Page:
Another group of nerdy scientists might say the awesomeness lies in my genetics - Nature -and that may be true, but I doubt it. I'm adopted, so you know my parents were two screwed up kids who didn't have the sense to use birth control or fight against the 'one last thrust' urge and pull out in time. They also didn't have the sense to abort me when they had the chance -born in '77, Roe v. Wade in full effect - and now, here I am, badmouthing them 26 years later. Way to go flesh parents. By the way, if either of you read this, you owe me Christmas and birthday money; by my count, about $20,000 worth. Thanks.

The nerdiest group of scientists would say that it's a little bit of both nature and nurture. Wow. That's quite an intellectual leap, a little bit of both. Trying really hard not to step on anybody's toes, aren't you? If you ask these guys which came first, the chicken or the egg, they'd probably say, "Doubtless some kind of winged egg creature." I like to imagine all these different scientists living in the same lab. The nature guys fighting with the nurture guys and the '50/50s' curled up in a corner screaming 'It's a little bit of both, A LITTLE BIT OF BOTH!' and then they start crying.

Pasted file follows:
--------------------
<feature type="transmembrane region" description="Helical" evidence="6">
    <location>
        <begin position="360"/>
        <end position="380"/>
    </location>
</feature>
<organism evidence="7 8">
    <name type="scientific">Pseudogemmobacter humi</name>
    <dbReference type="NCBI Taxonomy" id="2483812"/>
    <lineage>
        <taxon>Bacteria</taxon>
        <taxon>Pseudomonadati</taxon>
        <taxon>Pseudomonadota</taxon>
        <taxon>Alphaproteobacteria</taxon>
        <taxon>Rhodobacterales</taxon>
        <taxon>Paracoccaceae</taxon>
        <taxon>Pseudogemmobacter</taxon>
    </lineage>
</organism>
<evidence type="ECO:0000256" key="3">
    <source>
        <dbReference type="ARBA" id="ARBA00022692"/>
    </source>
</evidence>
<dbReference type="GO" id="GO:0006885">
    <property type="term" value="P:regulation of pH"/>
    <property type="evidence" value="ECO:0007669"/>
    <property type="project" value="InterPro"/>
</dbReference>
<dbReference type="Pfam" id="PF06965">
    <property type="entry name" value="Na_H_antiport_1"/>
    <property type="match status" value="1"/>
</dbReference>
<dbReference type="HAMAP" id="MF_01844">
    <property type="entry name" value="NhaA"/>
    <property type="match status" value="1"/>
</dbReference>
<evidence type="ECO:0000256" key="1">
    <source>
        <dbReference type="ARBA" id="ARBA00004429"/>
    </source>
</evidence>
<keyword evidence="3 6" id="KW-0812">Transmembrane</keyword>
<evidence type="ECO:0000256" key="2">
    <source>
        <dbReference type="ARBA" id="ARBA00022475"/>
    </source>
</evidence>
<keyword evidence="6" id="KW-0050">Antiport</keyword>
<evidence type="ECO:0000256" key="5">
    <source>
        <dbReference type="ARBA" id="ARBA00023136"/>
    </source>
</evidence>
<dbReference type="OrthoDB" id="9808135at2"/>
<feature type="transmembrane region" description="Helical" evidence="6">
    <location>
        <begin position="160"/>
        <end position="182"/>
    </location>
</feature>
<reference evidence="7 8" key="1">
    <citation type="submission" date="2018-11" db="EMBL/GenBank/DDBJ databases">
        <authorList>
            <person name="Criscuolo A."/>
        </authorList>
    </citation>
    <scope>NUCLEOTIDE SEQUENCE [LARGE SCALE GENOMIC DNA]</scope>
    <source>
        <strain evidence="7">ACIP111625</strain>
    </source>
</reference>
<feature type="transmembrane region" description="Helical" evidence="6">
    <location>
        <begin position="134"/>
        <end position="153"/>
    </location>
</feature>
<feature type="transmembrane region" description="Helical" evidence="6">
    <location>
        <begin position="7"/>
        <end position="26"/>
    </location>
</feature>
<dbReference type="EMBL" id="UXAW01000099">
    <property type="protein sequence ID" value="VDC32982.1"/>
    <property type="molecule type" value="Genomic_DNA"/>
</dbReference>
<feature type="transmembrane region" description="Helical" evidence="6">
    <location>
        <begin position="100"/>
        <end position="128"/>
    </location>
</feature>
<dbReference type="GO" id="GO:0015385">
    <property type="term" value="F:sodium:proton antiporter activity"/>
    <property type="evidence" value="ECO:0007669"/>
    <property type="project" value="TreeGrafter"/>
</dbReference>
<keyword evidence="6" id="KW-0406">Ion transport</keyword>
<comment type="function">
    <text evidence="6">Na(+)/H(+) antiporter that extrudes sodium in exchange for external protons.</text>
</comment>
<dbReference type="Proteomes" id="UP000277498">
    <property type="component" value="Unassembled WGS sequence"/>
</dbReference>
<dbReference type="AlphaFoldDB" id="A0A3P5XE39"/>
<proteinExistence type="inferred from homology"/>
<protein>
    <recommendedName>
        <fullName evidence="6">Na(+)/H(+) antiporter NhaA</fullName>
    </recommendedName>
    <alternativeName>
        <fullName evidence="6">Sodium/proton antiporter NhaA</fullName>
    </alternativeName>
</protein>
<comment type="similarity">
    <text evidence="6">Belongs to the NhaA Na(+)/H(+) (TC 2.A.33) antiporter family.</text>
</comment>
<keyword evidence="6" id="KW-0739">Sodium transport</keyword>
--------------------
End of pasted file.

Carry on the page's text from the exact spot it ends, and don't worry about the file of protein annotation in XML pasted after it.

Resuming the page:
Loath as I am to agree with the third group and their non-committal waffling, I fear that I must if only because I hate the idea of racists or classists having a foothold for their beliefs, that and because I do believe it's a mix with some other crap thrown in that we don't know about yet. Since we don't know about it, I can pretend that it's not there - like aliens - ignore it, and make this column much easier to write.

Don't get me wrong, I was kind of hoping I could just pick nature or nurture and be done with it; it would make raising my future kid so easy. Instead I had to come up with a child rearing plan that accommodates both and will turn hypothetical child into some genius/model/athlete super-kid. Also, a plan that takes the brunt of the childrearing off me; I have comic book reading to do.